Congressional Republicans may be blustering (and filibustering), and states like Florida, Missouri, and Ohio doing their best to undermine the rollout of new public health care exchanges. But from Connecticut to Hawaii, other states are going full-steam ahead to promote their exchanges with slick marketing campaigns that would make a Madison Avenue proud.
The Associated Press estimates that states and the federal government will spend at least $684 million on publicity, marketing, and advertising related to the launch of the exchanges, which are supposed to be ready for open enrollment by October 1. Citing figures provided by TV executives and a broadcasters’ trade group, the Wall Street Journal predicts that insurers alone will spend about another $1 billion on TV advertising related to the health-care overhaul.
Most of the beneficiaries of the boomlet in Obamacare advertising are small, entrepreneurial marketing shops. Louisville agency Doe Anderson scored an $11.3 million contract to run Kentucky’s educational campaign; GMMB, a D.C-.based firm with a Seattle office won the $9.37 million contract to educate Washington state residents; and Pilgrim, a Denver-based shop, was tapped to promote Connect for Health Colorado.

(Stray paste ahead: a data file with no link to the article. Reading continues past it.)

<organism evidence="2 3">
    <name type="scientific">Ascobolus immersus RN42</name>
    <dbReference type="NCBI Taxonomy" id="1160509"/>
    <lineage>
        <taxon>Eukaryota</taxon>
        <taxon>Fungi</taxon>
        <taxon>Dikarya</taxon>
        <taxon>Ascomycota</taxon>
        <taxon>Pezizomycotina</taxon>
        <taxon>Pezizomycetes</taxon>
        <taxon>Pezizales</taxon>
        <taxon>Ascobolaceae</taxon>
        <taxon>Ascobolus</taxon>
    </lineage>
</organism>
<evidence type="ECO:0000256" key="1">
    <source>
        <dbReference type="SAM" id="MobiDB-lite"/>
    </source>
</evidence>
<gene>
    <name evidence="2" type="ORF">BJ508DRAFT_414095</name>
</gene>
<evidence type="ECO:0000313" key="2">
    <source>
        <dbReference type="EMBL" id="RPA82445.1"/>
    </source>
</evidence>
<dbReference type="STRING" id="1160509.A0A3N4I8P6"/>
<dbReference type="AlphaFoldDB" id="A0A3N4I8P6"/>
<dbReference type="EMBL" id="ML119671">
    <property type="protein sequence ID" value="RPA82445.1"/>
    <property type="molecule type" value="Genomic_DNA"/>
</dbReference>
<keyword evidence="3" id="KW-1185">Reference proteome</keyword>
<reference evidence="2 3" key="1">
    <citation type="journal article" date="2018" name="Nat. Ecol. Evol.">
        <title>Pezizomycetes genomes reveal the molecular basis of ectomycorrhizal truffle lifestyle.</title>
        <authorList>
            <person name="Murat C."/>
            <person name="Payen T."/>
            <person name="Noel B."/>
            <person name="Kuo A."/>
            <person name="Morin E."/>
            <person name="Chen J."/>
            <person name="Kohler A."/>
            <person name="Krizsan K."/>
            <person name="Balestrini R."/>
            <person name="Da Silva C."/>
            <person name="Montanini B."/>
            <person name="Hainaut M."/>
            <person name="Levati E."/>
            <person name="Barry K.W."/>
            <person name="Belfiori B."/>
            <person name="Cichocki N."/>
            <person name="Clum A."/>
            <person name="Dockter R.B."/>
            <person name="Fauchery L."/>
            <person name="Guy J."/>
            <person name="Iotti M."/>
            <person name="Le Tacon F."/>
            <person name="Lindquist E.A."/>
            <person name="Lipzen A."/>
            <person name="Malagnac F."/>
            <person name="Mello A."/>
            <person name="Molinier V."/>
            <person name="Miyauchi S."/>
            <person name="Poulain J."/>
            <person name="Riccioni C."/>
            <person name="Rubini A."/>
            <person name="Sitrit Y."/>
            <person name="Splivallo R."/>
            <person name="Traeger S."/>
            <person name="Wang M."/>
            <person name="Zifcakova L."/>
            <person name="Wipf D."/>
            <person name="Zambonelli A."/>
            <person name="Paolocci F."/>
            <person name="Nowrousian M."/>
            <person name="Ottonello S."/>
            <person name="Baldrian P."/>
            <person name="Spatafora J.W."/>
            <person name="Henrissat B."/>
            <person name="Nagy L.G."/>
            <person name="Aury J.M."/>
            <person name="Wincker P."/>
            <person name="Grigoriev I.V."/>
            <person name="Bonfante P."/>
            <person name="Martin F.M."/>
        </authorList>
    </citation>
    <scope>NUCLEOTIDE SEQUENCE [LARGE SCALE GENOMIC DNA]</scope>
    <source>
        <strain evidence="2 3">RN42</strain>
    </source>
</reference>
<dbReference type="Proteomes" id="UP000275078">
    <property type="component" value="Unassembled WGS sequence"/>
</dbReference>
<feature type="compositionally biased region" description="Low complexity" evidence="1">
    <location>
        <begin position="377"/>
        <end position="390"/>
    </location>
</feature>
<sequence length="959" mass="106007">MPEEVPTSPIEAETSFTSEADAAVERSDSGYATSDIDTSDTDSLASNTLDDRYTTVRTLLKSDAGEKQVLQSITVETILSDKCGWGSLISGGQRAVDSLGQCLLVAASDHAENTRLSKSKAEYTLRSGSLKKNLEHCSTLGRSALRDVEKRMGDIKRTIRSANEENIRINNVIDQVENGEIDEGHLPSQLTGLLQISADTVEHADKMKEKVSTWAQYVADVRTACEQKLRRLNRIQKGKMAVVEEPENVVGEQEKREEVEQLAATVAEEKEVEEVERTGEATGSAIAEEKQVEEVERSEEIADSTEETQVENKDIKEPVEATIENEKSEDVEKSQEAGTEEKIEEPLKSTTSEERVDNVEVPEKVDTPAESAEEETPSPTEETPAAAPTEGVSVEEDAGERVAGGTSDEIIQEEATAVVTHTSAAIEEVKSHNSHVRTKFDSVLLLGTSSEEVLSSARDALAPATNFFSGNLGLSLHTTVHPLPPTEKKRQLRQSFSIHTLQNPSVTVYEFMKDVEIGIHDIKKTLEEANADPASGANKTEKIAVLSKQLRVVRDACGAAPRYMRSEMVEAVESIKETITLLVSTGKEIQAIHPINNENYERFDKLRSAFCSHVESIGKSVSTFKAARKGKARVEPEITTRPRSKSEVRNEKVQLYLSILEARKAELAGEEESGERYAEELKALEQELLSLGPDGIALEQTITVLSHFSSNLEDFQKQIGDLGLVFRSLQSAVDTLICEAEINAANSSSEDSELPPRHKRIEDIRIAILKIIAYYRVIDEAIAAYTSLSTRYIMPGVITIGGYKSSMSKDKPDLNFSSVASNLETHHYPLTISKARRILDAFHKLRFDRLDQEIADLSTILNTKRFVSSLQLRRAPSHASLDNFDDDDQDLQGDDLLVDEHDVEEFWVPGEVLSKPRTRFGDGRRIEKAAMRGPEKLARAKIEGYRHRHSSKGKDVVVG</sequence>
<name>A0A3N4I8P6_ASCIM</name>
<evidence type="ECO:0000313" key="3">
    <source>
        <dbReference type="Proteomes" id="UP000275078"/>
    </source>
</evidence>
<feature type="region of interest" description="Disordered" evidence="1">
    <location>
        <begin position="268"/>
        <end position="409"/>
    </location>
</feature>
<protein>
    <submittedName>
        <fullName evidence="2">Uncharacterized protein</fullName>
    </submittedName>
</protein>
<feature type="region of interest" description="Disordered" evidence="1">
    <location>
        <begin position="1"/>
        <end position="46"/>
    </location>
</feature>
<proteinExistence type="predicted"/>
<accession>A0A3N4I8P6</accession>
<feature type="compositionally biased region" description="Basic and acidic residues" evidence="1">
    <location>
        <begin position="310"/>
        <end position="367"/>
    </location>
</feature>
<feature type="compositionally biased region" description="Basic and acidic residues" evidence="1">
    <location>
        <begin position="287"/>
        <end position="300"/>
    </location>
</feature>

Most of the spots are aimed at groups that have traditionally had large numbers of uninsured: young invincibles, whose participation in the exchanges is essential, and minorities. While most states’ ads focus on individuals, a few, including Connecticut and Hawaii, have ads that target small business owners, too, emphasizing benefits such as the Small Business Health Care Tax Credit.
Here, a sample of the Obamacare pitches. What do you think? What would Don Draper say?
This spot, made for Cover Oregon by Portland-based agency North as part of a $9.9 million contract, has garnered the most publicity. Teetering perilously on the edge of Portlandia spoof, the ads feature Oregonian singer-songwriters Laura Gibson and Matt Sheehey earnestly strumming guitars in front of idyllic rural backdrops and exhorting a young millennial target audience to “live long.”
Arkansas awarded a $4.3 million contract for marketing its insurance exchange--Arkansas Health Connector--to the Little Rock firm Mangan Holcomb Partners earlier this year. In addition to TV, radio, and print ads, the campaign will include gas-pump advertising at stations around the state.
Colorado’s ads by Pilgrim emphasize the benefits of competition among insurance companies in its exchange--and tout the potential for many Coloradans to receive tax credit subsidies that will reduce premium costs.
With a multicultural cast of animated characters, this 30-second TV spot for Kentucky’s exchange, created by the Louisville, agency Doe Anderson, appeals to “everyone who had to choose between medicine and a mortgage payment.”